Private Bag 92189
                                                                   Auckland Mail Centre
                                                                   Auckland 1142

                                                                                            QUALITY ACCOUNT 2016/17          3
A snapshot of our activity
                      ADHB employs around 10,300 staff providing health, medical and
                      support services.

                      We are the largest trainer of doctors in New Zealand, with
                      approximately 1,477 medical staff.

                      We manage an annual budget of around $2.1 billion.

                      More than 515,000 people live in the Auckland DHB district.
                      By 2025, this number is predicted to reach 605,000.

                      We provide emergency, medical, surgical, maternity, community
                      health and mental health services. More than half the work done
                      within our hospitals is for people who live outside Auckland City.

                      Greenlane Clinical Centre provides rheumatology, pain services,
                      sexual health, diabetes management, dermatology, oral health,
                      immunology, audiology, allied health, and mental health services.

                      Other Auckland DHB providers include Primary Health Organisations,
                      GP and nursing services, community-based health services,
                      Kaupapa Māori services, Pacific health services, laboratories,
                      community-based pharmacies, dental health services, midwives/
                      maternity services, residential care for mental health, rest homes
                      and palliative care.


Our Vision
Our vision is: Healthy Communities, World-Class
Healthcare, Achieved Together. Kia kotahi te oranga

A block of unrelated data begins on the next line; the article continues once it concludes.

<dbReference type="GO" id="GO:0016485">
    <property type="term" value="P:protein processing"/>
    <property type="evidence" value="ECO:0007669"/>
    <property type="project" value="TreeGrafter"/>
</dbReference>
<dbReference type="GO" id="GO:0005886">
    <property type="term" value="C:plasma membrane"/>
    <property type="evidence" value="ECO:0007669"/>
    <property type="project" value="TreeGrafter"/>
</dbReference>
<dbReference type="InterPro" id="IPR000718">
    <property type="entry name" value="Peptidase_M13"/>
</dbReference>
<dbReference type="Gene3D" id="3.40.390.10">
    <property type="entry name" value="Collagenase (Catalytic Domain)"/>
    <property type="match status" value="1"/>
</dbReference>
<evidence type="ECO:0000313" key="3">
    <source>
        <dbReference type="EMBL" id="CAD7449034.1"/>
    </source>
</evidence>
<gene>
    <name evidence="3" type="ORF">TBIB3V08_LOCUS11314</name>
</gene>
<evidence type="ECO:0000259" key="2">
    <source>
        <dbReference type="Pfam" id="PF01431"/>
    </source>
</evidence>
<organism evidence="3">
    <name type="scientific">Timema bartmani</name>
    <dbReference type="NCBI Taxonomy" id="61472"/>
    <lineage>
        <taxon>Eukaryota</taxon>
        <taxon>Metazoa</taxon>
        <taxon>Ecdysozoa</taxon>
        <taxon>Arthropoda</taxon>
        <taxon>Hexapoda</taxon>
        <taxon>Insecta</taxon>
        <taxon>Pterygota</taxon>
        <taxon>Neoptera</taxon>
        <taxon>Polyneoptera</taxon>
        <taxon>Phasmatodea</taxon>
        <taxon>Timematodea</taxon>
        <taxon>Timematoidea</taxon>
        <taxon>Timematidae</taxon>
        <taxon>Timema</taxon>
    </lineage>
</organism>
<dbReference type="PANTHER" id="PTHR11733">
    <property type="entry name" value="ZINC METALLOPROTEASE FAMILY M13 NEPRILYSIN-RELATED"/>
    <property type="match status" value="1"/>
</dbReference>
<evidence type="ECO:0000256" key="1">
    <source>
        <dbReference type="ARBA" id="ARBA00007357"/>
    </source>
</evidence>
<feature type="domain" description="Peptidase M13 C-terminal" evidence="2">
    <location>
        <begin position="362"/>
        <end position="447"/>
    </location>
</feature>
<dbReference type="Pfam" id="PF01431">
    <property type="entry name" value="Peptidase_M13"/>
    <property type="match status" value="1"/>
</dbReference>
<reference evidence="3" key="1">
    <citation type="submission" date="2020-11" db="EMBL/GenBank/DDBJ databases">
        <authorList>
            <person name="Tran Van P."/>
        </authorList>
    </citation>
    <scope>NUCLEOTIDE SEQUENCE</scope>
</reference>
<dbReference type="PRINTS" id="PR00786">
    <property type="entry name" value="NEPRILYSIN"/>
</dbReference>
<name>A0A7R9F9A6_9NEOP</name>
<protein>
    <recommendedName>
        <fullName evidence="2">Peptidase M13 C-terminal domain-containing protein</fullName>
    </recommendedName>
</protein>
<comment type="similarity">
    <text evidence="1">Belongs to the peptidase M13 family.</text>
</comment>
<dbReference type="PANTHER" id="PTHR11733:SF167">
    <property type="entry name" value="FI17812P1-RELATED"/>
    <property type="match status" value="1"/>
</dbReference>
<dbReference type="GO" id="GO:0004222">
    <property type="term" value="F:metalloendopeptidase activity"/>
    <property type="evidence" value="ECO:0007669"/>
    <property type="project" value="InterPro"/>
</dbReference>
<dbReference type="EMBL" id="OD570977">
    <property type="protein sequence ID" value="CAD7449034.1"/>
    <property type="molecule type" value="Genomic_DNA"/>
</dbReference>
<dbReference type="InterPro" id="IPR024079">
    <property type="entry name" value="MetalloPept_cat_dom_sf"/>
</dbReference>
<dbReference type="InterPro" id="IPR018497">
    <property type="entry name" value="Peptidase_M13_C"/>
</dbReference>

mo te iti me te rahi o te hāpori. This means we
work to achieve the best, most equitable outcomes
for the populations we serve; that people have
rapid access to healthcare that is high quality
and safe; and we are active partners across the
whole system with staff, patients, whānau, iwi,
communities, and other providers and agencies.
Seven strategic themes provide an overarching
framework for the way our services will be
planned, delivered and developed.

         Community, whānau and patient-centric
         model of care

         Emphasis and investment on treatment
         and keeping people healthy

         Service integration and/or consolidation

         Intelligence and insight

         Consistent evidence-informed
         decision-making practice

         Outward focus and flexible service

         Emphasis on operational and financial

Our values
Our values shape our behaviour and describe
the internal culture that we strive for:

•   Welcome | Haere mai
•   Respect | Manaaki
•   Together | Tūhono
•   Aim high | Angamua

                       QUALITY ACCOUNT 2016/17        5

                                                             surgical safety checklist marker introduced by the HQSC
                                                             in 2016 has helped highlight how safe it is to undergo
                                                             surgery at Auckland DHB.
                                                             While safety is essential, we also want to make quality
    Welcome to Auckland DHB’s fifth                          healthcare accessible to all. We have sought to co-
    Quality Account. This report tells                       design everything we do with the people using our
    the story of our main achievements                       services by seeking their direction on how they wish to
                                                             be supported. We are working to ensure Pacific women
    over the 12 months from July 2016
                                                             get the gynaecological screening they need; our new
    to June 2017. It outlines what we                        communication cards are helping patients with limited
    are doing to support the people we                       English communicate their needs to staff; and we are
    serve to maximise their health and                       bringing school-based health clinics to low-decile schools in
    wellbeing, and to improve the quality,                   our catchment area. Design improvements to several areas
                                                             of Auckland City Hospital have helped make our facilities
    safety and healthcare experience for                     more user-friendly for all our patients and families.
    all the patients and families that use
                                                             We are working to ensure our patients and their whānau
    our hospitals, clinics and community                     play a bigger role in deciding how and when healthcare
    healthcare facilities.                                   is delivered to them, and what those healthcare options
                                                             look like. While this is a long-term goal, some of the
                                                             projects we have put in place are already making big
We are very pleased to have met or exceeded three of         improvements through small but important changes.